Pinchas Landau blog photo.
(photo credit: Courtesy)
To say that the activities of WikiLeaks are a source of annoyance, embarrassment
and concern to governments throughout the world – but primarily, of course, the
Western world – would be a massive understatement. The systematic leaking
of huge numbers of government documents of various sorts and on various topics
has gone well beyond causing mere annoyance or generating mere
One very simple and very crude measure of just how fierce the
reaction of the governments of democratic countries is becoming with regard to
WikiLeaks and its boss, Julian Assange, is the following extraordinary fact: On
Tuesday, Tom Flanagan, who is a senior adviser to Canadian Prime Minister
Stephen Harper, called for Assange’s assassination. Not in a secret meeting that
was bugged or in some private conversation that was leaked.
made his call on live TV, on CBS News, no less. Hardly surprisingly, although
hardly flatteringly to him, his government and his country, Flanagan’s comments
were compared to the televised “fatwa” issued by Iranian leader Ayatollah
Khomeini against British writer Salman Rushdie in February 1989.
Assange will meet with an “accident” or simply be rubbed out. Maybe the British
police, who supposedly know where he is hiding, will arrest him. We may even
have a reprise of the classic line from Casablanca, when Captain Renault says:
“We haven’t quite decided yet whether he committed suicide or died trying to
escape” – because there is a strong desire, to which Flanagan perhaps unwisely
gave public voice, to be rid of this turbulent and trouble-making
But the WikiLeaks phenomenon is not about this or that
individual. It is quite obvious that the Western governments have to be rid of
the whole organization. WikiLeaks itself will have to be put out of business.
And to this end there are reports that Amazon, whose servers allow it to
function, is being pressured to pull the plug on it in an operational sense.
Shutting it down would shut it up.
However, it doesn’t take long to
realize that silencing WikiLeaks is not going to solve anything beyond the most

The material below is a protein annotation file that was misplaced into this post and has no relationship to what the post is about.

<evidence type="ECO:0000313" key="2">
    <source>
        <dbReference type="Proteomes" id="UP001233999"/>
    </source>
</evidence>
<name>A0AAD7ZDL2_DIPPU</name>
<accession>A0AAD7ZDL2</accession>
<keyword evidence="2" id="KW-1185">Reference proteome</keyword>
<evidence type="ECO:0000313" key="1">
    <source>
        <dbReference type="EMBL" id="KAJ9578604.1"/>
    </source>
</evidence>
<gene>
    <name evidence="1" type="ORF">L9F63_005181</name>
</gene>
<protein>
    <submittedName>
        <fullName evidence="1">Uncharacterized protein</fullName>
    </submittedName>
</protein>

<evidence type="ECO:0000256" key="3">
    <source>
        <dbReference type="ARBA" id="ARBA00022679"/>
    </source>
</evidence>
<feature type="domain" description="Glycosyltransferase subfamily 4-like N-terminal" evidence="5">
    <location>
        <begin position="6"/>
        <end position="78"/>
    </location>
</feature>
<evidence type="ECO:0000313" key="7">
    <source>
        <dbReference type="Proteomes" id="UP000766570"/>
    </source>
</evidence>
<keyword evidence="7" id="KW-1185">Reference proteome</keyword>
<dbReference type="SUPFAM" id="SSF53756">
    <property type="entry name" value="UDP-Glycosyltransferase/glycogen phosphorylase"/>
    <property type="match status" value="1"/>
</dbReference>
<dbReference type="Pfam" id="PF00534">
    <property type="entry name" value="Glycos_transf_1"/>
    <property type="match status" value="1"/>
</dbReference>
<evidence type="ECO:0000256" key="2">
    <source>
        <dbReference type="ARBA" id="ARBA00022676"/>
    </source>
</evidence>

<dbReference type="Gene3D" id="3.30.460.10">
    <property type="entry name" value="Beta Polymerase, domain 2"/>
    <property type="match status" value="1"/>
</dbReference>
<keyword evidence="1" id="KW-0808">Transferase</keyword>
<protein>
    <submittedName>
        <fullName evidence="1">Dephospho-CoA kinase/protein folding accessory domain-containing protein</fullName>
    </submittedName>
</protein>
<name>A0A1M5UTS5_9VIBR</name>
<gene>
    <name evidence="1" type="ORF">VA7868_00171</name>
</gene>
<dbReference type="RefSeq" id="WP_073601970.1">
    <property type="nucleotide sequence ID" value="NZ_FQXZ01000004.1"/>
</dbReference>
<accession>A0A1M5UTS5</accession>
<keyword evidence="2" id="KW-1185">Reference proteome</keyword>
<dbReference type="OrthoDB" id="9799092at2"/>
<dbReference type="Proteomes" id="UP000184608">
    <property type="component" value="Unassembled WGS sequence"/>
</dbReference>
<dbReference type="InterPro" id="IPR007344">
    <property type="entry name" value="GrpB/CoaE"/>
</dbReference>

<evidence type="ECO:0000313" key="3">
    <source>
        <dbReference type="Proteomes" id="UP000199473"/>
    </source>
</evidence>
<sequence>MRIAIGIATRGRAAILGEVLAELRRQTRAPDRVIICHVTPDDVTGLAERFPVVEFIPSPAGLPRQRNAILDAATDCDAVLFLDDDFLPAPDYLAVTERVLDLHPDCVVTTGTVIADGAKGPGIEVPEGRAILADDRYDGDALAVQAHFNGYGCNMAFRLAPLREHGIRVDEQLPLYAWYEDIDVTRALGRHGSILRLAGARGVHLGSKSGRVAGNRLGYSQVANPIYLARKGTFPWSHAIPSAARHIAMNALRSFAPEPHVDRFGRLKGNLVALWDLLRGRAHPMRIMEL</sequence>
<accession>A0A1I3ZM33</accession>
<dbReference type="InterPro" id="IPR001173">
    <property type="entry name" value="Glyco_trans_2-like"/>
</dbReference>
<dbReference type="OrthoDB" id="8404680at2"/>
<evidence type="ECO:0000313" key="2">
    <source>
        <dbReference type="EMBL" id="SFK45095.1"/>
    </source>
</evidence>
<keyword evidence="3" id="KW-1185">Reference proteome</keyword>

immediate aspect of the real problem: the Internet.
discussion of the WikiLeaks issue must not be sidetracked by the persona of
Assange and whether he raped or merely consorted with women in Sweden, or
whatever else he ends up being charged with. If WikiLeaks is silenced tomorrow,
numerous other organizations will take its place the next day, with the number
of leakers and the quantity of material being leaked to them increasingly
“What we have here,” to upend another classic movie quote,
this time from Cool Hand Luke, is not “a failure to communicate,” but precisely
the opposite: an excessive ability to communicate. So the fundamental clash that
is building around the WikiLeaks issue is over free speech, the right to
disseminate information and the right to access information that has been made
available. The medium in question is the Internet, the openness of which has
come to be regarded as sacred and to be upheld in all but the most extreme
circumstances. Even pedophilia is not to be interfered with, according to
WikiLeaks is not in the pornography or racist or other classically
problematic areas of dissemination. It is publishing purely political material,
and this time it’s not Burma, China or Iran that is the victim, but rather the
Western democracies, which actually believe in free speech and practice it – up
to a point. Where that point is has long been a vexed issue; shouting fire in a
crowded theater is the classic example of abuse of free speech.
whether revealing what American diplomats in Israel or Germany said about their
host country’s leadership may well not be so clear-cut a case.
other hand, making it difficult if not impossible to conduct foreign or defense
policy (and further leaks will soon extend the problem to other areas of policy)
creates the threat of anarchy. At least, that’s how it looks to the governments
and civil servants of virtually every country, even liberal ones. So the
arguments between libertarians and authoritarians about the limits of free
speech – and other rights – are going to rapidly mutate to the political center,
becoming rows over policy between liberals and conservatives.
this is happening in an increasingly nervous and insecure world – in which many
countries feel themselves under geopolitical threat from the likes of North
Korea and Iran, and most households perceive themselves as threatened by the
loss of their homes, their jobs or their pensions – both peoples and governments
are much more easily rattled.
In this atmosphere, governments will find
it much easier to convince their citizens that tough measures – even the sort
that were “unthinkable” not long before – are now essential. Do not expect the
Internet to survive as an open arena for much longer, and don’t expect the
change in the sociopolitical environment to stop at the